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   Chapter 1 No.1

The Galaxii Series Omnibus 1 By Christina Engela Characters: 11622

Updated: 2018-06-29 12:01


Blachart

Imagine, if you will:

SPACE.

Just think about it.

As frontiers go, this is probably the most final of them all, not because it may be the last frontier, but because as long as we try to cross it and explore it, we take it with us. No matter how far we go, the frontier will always be just that much ahead of us, tantalizing our curiosities. Thus, we can never really cross it in so far as just push it back a little.

The universe is so vast, so immense, we can never expect to explore it all. It is in effect, not so much a final frontier as an ultimate frontier; the ultimate frontier – as wide as it is deep. Stars shine coldly in the unimaginable blackness. Out of the darkness, a tiny speck caught the distant light of stars – a tiny gray speck that, as it moved, seemed to grow larger, catching the light just so until it revealed itself to be a ship.

Mykl d'Angelo groaned where he sat slumped in his chair. The irritating noise was unsettling his pet dog lying on his lap. The wickerwork garden chair creaked pleasantly under him and some native Earth birds made pleasant sounds above while the cool wind wafted over him as he lazily …

Wait-a-minute!

Reality kicked in after marking its spot 'position vacant' for the short and pleasant while. He groaned mournfully as he found himself staring at the inside of his own eyelids. The first thing that occurred to him was the terrible bone-wracking pain running up and down his spine. Pain? No, curiously enough. It was the memory of it that seemed to hurt so much. Maybe that's what scared him. Or perhaps it was the creaking of the ship – which consisted of tons of normally strong and silent hi-tech duranium, durastress and titanium materials, which surrounded him…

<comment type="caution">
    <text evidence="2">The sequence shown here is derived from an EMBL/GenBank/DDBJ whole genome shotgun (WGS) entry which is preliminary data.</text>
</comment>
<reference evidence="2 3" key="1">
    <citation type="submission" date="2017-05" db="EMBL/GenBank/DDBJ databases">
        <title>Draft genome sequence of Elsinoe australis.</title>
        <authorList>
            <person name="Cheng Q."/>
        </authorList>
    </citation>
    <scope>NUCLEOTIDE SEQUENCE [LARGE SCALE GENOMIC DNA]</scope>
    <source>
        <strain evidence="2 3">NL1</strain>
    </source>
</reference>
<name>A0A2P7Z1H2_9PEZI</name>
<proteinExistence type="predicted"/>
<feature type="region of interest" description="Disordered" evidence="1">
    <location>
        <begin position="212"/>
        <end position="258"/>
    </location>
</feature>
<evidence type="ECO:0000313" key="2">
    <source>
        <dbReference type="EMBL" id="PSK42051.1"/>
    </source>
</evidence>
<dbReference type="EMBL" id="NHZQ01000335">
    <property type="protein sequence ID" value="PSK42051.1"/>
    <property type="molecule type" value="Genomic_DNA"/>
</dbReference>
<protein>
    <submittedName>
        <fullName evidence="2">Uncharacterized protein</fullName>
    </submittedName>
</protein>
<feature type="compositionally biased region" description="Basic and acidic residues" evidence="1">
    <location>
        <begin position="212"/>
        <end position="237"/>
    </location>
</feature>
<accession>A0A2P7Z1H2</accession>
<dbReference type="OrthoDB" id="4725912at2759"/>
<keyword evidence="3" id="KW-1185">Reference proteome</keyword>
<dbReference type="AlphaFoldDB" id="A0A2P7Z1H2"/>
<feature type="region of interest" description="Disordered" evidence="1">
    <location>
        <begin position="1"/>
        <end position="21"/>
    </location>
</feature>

He opened his eyes and looked around. The smoke had cleared up, except for the wisps rising from what until very recently had been his 'mac. Ugh. The last thing he remembered was…was…what did he remember? Bright flash. There was a noise like…like – someone frying crisps, actually. Weaver had suddenly gone rigid, screaming, then glowed a bright yellow, which alternated with a luminous blue and neon pink. It was a rather nice blue, he remembered. What the hell was that? Oh yes. The surge of pure energy that had pulsed through the ship. Of course, it did pass through Weaver on the way… He was surprised there was a body at all, considering the kind of power that it conducted before almost burning out like a spent fuse.

What else? Oh yes – the ship-wide alarm was blaring. Still blaring, to be more accurate. It was an annoying, soulless mechanical sound that reverberated down the corridors of the ship – his ship, and signified an emergency, or as in this case, total disaster! Steeling himself, Mykl lifted his head off the hard deck he'd been lying on, turning it carefully from side to side just to make sure his neck wasn't broken. It wasn't he concluded, and carefully sat up. Then, coughing from the electromagnetic dust in the air, he shook his head, praying that the dull thumping wasn't an indication that it might fall off. He rose slowly to his feet, eyeing the smoking remains rather sadly. Mykl d'Angelo struggled for a decision. He had to contact the bridge – if, he mused, there was still a bridge.

The lights were still on. The gravity net was still operating. The communications panel in the wall in front of him seemed to be working, but there was just no answer from the other end. He tried again anyhow.

"d'Angelo to the bridge."

Silence was the only reply he got.

"d'Angelo to the bridge! Answer me, Jang!"

He got the same result. There seemed to be no other solution but to go there himself. There was nothing more he could do here anyhow. He couldn't hope to assess the damage, but he realized it must be pretty bad. At least things like lights and the doors still worked – and that damned alarm!